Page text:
General Motors has joined on as a partner of Connected Futures, a new program that is aiming to make learning from home easier for less fortunate Detroit school students.
As the COVID-19 pandemic continues, many Detroit school students are learning from home. Not all students in the city have access to the internet or a computer, however, which is where Connected Futures comes in.
The non-profit program announced this week that it will place a computer tablet with high-speed LTE internet connectivity into the hands of every Detroit Public Schools Community District (DPSCD) K-12 student before the end of the school year. GM will help fund the program, along with other large Michigan-based businesses and charities such as Quicken Loans, DTE Energy and the Kellogg Foundation.
“The ability for our students to access the educational platforms that they use during the school day from home will elevate their learning year-round, not just during this crisis,” Dr. Nikolai Vitti, DPSCD superintendent, said in a prepared statement. “We know that our children perform exponentially better during the school year, but when they return in September, they’ve lost much of their progress from the prior school year. We are sincerely grateful to DTE for leading the charge on this initiative and for the many funders who have come forward to support our students.”
Connected Futures says this program will also help benefit less fortunate families on the whole, not just students. With an LTE-connected tablet, parents will be able to fill out online job applications more easily and take on worker development opportunities, among more.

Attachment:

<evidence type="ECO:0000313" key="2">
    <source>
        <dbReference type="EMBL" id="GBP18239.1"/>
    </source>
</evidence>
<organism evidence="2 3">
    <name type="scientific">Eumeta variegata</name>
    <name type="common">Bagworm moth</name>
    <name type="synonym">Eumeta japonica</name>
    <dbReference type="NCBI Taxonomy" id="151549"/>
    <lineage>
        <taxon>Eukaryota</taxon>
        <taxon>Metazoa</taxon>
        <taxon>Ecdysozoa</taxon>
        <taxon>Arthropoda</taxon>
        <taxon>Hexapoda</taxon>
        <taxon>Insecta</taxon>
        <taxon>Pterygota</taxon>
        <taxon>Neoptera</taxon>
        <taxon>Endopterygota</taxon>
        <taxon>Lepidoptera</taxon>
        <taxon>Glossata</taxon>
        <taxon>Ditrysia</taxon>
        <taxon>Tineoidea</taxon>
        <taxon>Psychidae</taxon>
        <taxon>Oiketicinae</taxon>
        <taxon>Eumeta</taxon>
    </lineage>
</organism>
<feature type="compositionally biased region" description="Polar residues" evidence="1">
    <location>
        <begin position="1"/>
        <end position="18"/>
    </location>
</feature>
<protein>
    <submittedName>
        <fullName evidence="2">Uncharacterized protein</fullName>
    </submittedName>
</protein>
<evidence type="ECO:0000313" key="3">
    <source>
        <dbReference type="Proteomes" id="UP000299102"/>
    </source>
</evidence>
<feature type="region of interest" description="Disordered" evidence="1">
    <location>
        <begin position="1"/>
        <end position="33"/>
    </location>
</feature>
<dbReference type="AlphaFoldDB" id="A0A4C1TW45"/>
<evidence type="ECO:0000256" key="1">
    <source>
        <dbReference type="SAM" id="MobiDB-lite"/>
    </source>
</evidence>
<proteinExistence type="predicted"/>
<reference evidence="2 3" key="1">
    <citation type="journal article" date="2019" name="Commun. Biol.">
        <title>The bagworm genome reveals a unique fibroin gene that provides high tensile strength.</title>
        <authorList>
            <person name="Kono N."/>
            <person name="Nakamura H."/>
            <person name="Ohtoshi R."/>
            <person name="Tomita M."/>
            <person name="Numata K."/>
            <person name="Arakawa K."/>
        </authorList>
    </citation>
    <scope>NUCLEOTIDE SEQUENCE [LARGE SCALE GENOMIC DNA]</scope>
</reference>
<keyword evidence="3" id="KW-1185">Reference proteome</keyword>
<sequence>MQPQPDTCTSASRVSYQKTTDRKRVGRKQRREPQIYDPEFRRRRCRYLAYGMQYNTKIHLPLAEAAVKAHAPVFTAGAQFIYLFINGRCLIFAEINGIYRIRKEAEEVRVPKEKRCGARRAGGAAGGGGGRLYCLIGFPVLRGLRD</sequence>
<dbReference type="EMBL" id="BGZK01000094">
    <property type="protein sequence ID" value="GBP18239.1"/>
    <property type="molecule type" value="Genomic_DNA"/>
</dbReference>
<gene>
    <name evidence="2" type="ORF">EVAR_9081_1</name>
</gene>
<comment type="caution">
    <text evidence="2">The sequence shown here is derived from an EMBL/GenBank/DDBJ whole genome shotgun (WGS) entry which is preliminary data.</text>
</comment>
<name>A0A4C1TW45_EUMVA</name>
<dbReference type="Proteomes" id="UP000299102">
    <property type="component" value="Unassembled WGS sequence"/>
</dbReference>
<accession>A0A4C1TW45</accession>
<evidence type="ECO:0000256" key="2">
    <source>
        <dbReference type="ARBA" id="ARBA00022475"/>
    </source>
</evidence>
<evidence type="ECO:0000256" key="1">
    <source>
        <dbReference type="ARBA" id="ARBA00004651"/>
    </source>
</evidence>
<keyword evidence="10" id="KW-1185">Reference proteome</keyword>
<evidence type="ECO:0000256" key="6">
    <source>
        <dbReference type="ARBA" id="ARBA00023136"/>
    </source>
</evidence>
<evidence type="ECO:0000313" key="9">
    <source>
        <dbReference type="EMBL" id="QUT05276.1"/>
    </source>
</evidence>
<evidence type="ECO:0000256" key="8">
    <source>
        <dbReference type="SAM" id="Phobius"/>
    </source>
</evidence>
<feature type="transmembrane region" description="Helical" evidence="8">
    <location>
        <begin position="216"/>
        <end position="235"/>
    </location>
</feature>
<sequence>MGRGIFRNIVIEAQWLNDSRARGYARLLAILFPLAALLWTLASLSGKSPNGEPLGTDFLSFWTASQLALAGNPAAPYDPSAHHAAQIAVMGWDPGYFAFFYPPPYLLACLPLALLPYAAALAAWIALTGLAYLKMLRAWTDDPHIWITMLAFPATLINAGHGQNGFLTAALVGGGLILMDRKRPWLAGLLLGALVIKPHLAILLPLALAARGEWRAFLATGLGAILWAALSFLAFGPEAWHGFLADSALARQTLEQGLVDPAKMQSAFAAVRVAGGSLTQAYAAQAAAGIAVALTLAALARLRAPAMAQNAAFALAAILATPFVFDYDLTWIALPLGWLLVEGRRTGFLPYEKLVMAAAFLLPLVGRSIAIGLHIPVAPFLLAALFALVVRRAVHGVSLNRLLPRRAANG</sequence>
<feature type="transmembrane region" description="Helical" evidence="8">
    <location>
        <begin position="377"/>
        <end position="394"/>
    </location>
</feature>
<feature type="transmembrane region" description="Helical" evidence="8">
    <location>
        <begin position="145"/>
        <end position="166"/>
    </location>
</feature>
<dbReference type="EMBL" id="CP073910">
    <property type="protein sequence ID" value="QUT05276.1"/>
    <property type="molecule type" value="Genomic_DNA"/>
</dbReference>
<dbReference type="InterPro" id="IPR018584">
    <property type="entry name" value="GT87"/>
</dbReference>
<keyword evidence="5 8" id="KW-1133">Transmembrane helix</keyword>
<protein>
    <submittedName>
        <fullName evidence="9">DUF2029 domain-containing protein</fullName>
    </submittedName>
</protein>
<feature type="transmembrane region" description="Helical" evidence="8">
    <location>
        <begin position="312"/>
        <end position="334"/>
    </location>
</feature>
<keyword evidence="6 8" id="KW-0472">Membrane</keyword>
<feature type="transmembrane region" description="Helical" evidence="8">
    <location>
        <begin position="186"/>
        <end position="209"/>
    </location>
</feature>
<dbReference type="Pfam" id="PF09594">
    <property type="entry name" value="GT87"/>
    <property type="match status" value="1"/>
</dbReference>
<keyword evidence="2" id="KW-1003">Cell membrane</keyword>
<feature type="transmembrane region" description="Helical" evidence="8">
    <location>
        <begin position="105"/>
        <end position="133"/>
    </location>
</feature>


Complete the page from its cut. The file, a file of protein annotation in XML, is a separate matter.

“While students use the devices and internet connection to learn, their families will be able to easily access sites that can help them with everything from applying for financial assistance to finding a job,” the non-profit said in a statement.
“When we look back to this time in 10 years, we will see that this moment changed the trajectory of education in our city,” Detroit Mayor Mike Duggan said of the program, which came together in just three weeks. “We have risen to the challenge of this pandemic and found a way to forge something positive for our children. This will be a defining moment of pride in Detroit for many, many years.”
GM has stepped up to the plate to help American citizens in the wake of the COVID-19 pandemic. In addition to donating to Connected Futures, the automaker is also producing face masks and other PPE for healthcare workers at a plant in Warren, Michigan and producing ventilators at its electronics components plant in Indiana. Vice President Mike Pence will tour GM’s ventilator production facility during a visit next Thursday.